I don’t think you even need to like this movie in order to feel goosebumps crawling up your arms as you watch this one. If you can’t read the Russian subtitles and don’t understand Chechen, the kid expresses admiration for the knife, and the man gives it to him. After the dance, the kid’s wary father calls him home. The kid says that he’s sorry, he’s being called to do homework. The man answers with a pretty terrifying and accurate line,
“Don’t worry, boy, there will be enough of this war left over for you too.”
These are Chechen fighters, in a movie made in a post-Beslan world. And the beauty portrayed here cuts through all that. I never expected a conservative Russian filmmaker such as Nikita Mikhalkov to shoot a scene that can humanize and illuminate and goddamn it, hotify (from the word “hot” – the word “beautify” will not do) this particular group of people in a way that no amount of political debate can match. This scene is not didactic. Instead of being buggered by an agenda, you are enveloped in the intimacy of a childhood memory that stands apart from rhetoric. It’s a Lolita moment, in the sense of a work of art twinkling like a star through the fog of social commentary that immediately gets heaped upon it due to its very nature. You respond to it as an individual.
A (cranky) fellow writer recently told me, “how racist! What ‘ethnic’ people just randomly break out into dance? What kind of BS…” I had to interrupt him there, because I do actually randomly break out into dance. I’ve done it on sidewalks while waiting for a bus with my cousin, and on Independence Square with my uncle’s drunk brother, and countless other times, which I won’t mention, because I blog under my real name.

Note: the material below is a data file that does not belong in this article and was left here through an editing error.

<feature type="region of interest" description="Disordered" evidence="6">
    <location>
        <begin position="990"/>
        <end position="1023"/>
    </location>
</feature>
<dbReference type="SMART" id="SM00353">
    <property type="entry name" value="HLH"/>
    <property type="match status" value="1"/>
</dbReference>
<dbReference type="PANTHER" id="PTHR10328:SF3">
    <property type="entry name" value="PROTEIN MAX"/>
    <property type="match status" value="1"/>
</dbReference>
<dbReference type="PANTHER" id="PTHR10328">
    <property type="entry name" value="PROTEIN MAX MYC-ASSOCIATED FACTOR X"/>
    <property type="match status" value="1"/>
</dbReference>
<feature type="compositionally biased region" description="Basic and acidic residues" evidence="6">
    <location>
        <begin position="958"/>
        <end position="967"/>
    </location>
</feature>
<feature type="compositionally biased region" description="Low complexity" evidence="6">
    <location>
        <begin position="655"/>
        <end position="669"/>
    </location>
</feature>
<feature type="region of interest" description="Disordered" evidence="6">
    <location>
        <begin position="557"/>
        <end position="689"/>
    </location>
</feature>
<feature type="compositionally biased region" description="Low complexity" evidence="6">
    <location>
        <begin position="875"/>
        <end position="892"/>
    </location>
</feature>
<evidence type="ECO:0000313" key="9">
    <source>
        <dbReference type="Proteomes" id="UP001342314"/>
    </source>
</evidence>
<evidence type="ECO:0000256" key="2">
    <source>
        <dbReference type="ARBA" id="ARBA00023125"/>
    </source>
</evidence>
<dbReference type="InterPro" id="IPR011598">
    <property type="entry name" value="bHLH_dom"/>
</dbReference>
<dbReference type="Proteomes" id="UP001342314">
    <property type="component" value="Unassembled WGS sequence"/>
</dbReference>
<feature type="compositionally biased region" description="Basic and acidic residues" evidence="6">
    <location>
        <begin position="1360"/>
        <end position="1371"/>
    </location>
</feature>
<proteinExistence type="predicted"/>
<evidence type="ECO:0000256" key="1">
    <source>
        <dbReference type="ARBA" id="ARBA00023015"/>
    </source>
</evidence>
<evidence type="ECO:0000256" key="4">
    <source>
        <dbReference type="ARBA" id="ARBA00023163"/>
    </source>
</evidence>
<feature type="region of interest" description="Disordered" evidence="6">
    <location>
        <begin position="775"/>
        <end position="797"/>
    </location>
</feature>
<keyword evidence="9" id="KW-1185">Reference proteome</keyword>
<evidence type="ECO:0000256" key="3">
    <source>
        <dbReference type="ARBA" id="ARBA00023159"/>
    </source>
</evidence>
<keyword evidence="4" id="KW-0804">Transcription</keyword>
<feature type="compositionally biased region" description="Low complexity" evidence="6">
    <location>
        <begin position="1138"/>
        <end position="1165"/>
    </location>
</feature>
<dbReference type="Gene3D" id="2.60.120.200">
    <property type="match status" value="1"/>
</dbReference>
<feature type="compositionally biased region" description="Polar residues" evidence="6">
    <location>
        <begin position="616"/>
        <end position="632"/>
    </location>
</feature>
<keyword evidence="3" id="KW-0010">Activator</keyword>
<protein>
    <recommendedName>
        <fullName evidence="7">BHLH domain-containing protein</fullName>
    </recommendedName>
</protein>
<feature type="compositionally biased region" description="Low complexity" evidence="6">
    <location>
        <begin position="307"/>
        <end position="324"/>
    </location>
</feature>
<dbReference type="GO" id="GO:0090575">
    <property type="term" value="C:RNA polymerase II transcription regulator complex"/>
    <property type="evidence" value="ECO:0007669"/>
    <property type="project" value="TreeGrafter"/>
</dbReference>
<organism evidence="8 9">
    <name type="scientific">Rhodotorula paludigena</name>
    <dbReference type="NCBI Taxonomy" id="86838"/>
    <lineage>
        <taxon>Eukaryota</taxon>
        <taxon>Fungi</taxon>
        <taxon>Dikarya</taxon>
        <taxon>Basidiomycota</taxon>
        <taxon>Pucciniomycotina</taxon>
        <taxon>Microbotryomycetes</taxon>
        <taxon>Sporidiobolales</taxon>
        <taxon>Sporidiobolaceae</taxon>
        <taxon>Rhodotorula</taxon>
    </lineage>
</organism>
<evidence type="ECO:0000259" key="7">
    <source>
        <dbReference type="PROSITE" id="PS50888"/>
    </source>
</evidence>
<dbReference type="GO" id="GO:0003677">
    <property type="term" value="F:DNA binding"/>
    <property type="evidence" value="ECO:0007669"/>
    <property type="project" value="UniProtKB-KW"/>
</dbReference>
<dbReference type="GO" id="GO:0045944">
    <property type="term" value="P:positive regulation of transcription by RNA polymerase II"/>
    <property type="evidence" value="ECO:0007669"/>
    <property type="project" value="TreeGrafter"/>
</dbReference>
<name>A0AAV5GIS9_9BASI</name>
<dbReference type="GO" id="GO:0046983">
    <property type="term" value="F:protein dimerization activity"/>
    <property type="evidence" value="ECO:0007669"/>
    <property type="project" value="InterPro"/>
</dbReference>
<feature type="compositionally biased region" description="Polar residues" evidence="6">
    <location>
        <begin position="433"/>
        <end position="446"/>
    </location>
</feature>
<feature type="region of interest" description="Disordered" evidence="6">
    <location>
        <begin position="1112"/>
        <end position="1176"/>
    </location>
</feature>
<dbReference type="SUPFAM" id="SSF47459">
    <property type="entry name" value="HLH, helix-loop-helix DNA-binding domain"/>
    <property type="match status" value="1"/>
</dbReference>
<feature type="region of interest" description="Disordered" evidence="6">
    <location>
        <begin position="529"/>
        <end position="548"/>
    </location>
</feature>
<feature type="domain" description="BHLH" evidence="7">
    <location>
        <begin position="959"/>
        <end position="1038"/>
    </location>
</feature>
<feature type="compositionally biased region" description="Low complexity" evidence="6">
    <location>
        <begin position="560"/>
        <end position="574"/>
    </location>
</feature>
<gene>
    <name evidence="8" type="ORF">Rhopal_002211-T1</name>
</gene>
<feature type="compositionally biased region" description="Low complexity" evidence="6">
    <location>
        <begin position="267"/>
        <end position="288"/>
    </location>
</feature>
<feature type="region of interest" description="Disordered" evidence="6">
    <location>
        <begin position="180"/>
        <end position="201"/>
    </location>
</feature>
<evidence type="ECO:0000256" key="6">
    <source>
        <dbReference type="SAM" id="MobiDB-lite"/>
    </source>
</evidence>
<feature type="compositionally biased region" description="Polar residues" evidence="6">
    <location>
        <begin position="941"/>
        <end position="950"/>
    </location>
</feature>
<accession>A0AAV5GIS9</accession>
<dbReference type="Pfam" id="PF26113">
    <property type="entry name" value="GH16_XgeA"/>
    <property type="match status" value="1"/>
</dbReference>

I can’t do the lezginka, but I sure as hell can shake my bum or wave my scarf when I get in the mood, which is often. When I do it, it’s not an artform, and it won’t give you goosebumps (in fact, it will probably just make you raise your eyebrow like that mustachioed guy in Ferris Bueller’s Day Off, and say “I weep for the future”), but if the above scene is racist, then so is my life. You know being an “ethnic” person in someone else’s eyes, and all.
Leaving me aside, it’s not at all abnormal for groups of people to break out in traditional dance. I’ve seen it happen in Brooklyn, Montmartre, and the legendary Borshagovka. They don’t always do it as beautifully as above, but they do it nonetheless.
I’d like to have a world with more dancing. The more people dance, the less time they have to kill each other.